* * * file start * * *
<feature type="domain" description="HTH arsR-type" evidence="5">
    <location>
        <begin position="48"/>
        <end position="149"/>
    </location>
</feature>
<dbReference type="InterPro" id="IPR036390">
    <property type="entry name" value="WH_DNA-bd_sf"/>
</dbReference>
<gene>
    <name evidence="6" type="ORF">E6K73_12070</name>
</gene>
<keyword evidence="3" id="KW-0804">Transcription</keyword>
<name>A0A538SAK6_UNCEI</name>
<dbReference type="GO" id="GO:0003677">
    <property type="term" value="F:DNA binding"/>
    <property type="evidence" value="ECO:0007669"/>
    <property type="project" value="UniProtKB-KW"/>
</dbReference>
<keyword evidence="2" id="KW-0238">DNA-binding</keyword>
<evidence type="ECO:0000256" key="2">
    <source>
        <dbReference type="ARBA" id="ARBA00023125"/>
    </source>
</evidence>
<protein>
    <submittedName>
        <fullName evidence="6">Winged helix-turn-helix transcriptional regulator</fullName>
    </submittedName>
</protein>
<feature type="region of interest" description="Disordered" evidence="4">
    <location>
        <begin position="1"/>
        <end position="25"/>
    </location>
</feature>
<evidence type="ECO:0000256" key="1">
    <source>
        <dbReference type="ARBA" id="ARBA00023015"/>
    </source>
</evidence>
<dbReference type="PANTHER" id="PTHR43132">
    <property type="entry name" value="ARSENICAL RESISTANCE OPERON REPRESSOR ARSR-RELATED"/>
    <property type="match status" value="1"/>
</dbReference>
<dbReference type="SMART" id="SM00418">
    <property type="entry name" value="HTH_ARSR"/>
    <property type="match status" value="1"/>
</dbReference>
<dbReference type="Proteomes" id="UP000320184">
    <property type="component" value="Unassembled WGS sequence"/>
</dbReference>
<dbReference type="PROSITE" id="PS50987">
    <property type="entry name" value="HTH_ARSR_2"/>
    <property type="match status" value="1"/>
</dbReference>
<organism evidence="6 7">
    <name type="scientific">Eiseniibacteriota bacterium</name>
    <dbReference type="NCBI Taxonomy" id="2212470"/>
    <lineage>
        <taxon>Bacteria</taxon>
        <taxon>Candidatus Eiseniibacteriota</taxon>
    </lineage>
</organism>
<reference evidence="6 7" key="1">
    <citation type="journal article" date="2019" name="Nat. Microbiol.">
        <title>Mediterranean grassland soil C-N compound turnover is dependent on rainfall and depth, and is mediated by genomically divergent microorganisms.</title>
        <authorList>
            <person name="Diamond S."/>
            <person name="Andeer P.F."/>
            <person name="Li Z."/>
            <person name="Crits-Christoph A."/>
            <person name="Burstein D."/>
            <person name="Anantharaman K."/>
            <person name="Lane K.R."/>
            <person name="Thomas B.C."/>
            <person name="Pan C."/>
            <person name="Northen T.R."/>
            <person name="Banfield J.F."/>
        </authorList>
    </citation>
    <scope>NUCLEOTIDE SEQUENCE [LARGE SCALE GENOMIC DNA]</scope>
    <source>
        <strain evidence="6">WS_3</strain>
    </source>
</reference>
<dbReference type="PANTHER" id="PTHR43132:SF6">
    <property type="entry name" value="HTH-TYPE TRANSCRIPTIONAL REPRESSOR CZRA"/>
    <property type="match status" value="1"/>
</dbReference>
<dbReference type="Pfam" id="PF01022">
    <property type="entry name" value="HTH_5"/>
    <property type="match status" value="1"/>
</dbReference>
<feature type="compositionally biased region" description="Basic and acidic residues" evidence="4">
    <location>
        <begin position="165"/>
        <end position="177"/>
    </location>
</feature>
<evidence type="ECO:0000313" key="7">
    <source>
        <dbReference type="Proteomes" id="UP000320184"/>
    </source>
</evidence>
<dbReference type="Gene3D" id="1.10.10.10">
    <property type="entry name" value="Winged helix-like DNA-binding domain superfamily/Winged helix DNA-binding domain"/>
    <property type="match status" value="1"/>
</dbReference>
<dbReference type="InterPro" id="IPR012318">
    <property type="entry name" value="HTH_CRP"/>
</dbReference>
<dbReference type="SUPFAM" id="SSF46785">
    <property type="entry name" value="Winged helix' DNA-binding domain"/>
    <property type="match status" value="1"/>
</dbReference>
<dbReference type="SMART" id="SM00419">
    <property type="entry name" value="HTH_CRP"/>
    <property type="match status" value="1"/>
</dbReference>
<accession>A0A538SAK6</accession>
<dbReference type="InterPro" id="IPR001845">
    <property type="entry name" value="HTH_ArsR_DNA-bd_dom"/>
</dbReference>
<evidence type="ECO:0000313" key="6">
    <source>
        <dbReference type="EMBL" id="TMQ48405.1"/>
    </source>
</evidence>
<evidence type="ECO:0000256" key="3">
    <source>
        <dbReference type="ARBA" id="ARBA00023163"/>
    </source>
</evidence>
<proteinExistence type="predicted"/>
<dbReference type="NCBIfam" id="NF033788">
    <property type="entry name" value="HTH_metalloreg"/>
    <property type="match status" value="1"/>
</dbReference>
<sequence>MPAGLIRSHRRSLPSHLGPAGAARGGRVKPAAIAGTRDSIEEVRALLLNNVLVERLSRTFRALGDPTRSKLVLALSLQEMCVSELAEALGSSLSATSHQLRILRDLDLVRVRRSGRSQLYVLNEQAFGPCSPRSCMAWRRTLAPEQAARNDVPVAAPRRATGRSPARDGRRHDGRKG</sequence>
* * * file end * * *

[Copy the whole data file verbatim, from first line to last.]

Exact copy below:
<feature type="domain" description="HTH arsR-type" evidence="5">
    <location>
        <begin position="48"/>
        <end position="149"/>
    </location>
</feature>
<dbReference type="InterPro" id="IPR036390">
    <property type="entry name" value="WH_DNA-bd_sf"/>
</dbReference>
<gene>
    <name evidence="6" type="ORF">E6K73_12070</name>
</gene>
<keyword evidence="3" id="KW-0804">Transcription</keyword>
<name>A0A538SAK6_UNCEI</name>
<dbReference type="GO" id="GO:0003677">
    <property type="term" value="F:DNA binding"/>
    <property type="evidence" value="ECO:0007669"/>
    <property type="project" value="UniProtKB-KW"/>
</dbReference>
<keyword evidence="2" id="KW-0238">DNA-binding</keyword>
<evidence type="ECO:0000256" key="2">
    <source>
        <dbReference type="ARBA" id="ARBA00023125"/>
    </source>
</evidence>
<protein>
    <submittedName>
        <fullName evidence="6">Winged helix-turn-helix transcriptional regulator</fullName>
    </submittedName>
</protein>
<feature type="region of interest" description="Disordered" evidence="4">
    <location>
        <begin position="1"/>
        <end position="25"/>
    </location>
</feature>
<evidence type="ECO:0000256" key="1">
    <source>
        <dbReference type="ARBA" id="ARBA00023015"/>
    </source>
</evidence>
<dbReference type="PANTHER" id="PTHR43132">
    <property type="entry name" value="ARSENICAL RESISTANCE OPERON REPRESSOR ARSR-RELATED"/>
    <property type="match status" value="1"/>
</dbReference>
<dbReference type="SMART" id="SM00418">
    <property type="entry name" value="HTH_ARSR"/>
    <property type="match status" value="1"/>
</dbReference>
<dbReference type="Proteomes" id="UP000320184">
    <property type="component" value="Unassembled WGS sequence"/>
</dbReference>
<dbReference type="PROSITE" id="PS50987">
    <property type="entry name" value="HTH_ARSR_2"/>
    <property type="match status" value="1"/>
</dbReference>
<organism evidence="6 7">
    <name type="scientific">Eiseniibacteriota bacterium</name>
    <dbReference type="NCBI Taxonomy" id="2212470"/>
    <lineage>
        <taxon>Bacteria</taxon>
        <taxon>Candidatus Eiseniibacteriota</taxon>
    </lineage>
</organism>
<reference evidence="6 7" key="1">
    <citation type="journal article" date="2019" name="Nat. Microbiol.">
        <title>Mediterranean grassland soil C-N compound turnover is dependent on rainfall and depth, and is mediated by genomically divergent microorganisms.</title>
        <authorList>
            <person name="Diamond S."/>
            <person name="Andeer P.F."/>
            <person name="Li Z."/>
            <person name="Crits-Christoph A."/>
            <person name="Burstein D."/>
            <person name="Anantharaman K."/>
            <person name="Lane K.R."/>
            <person name="Thomas B.C."/>
            <person name="Pan C."/>
            <person name="Northen T.R."/>
            <person name="Banfield J.F."/>
        </authorList>
    </citation>
    <scope>NUCLEOTIDE SEQUENCE [LARGE SCALE GENOMIC DNA]</scope>
    <source>
        <strain evidence="6">WS_3</strain>
    </source>
</reference>
<dbReference type="PANTHER" id="PTHR43132:SF6">
    <property type="entry name" value="HTH-TYPE TRANSCRIPTIONAL REPRESSOR CZRA"/>
    <property type="match status" value="1"/>
</dbReference>
<dbReference type="Pfam" id="PF01022">
    <property type="entry name" value="HTH_5"/>
    <property type="match status" value="1"/>
</dbReference>
<feature type="compositionally biased region" description="Basic and acidic residues" evidence="4">
    <location>
        <begin position="165"/>
        <end position="177"/>
    </location>
</feature>
<evidence type="ECO:0000313" key="7">
    <source>
        <dbReference type="Proteomes" id="UP000320184"/>
    </source>
</evidence>
<dbReference type="Gene3D" id="1.10.10.10">
    <property type="entry name" value="Winged helix-like DNA-binding domain superfamily/Winged helix DNA-binding domain"/>
    <property type="match status" value="1"/>
</dbReference>
<dbReference type="InterPro" id="IPR012318">
    <property type="entry name" value="HTH_CRP"/>
</dbReference>
<dbReference type="SUPFAM" id="SSF46785">
    <property type="entry name" value="Winged helix' DNA-binding domain"/>
    <property type="match status" value="1"/>
</dbReference>
<dbReference type="SMART" id="SM00419">
    <property type="entry name" value="HTH_CRP"/>
    <property type="match status" value="1"/>
</dbReference>
<accession>A0A538SAK6</accession>
<dbReference type="InterPro" id="IPR001845">
    <property type="entry name" value="HTH_ArsR_DNA-bd_dom"/>
</dbReference>
<evidence type="ECO:0000313" key="6">
    <source>
        <dbReference type="EMBL" id="TMQ48405.1"/>
    </source>
</evidence>
<evidence type="ECO:0000256" key="3">
    <source>
        <dbReference type="ARBA" id="ARBA00023163"/>
    </source>
</evidence>
<proteinExistence type="predicted"/>
<dbReference type="NCBIfam" id="NF033788">
    <property type="entry name" value="HTH_metalloreg"/>
    <property type="match status" value="1"/>
</dbReference>
<sequence>MPAGLIRSHRRSLPSHLGPAGAARGGRVKPAAIAGTRDSIEEVRALLLNNVLVERLSRTFRALGDPTRSKLVLALSLQEMCVSELAEALGSSLSATSHQLRILRDLDLVRVRRSGRSQLYVLNEQAFGPCSPRSCMAWRRTLAPEQAARNDVPVAAPRRATGRSPARDGRRHDGRKG</sequence>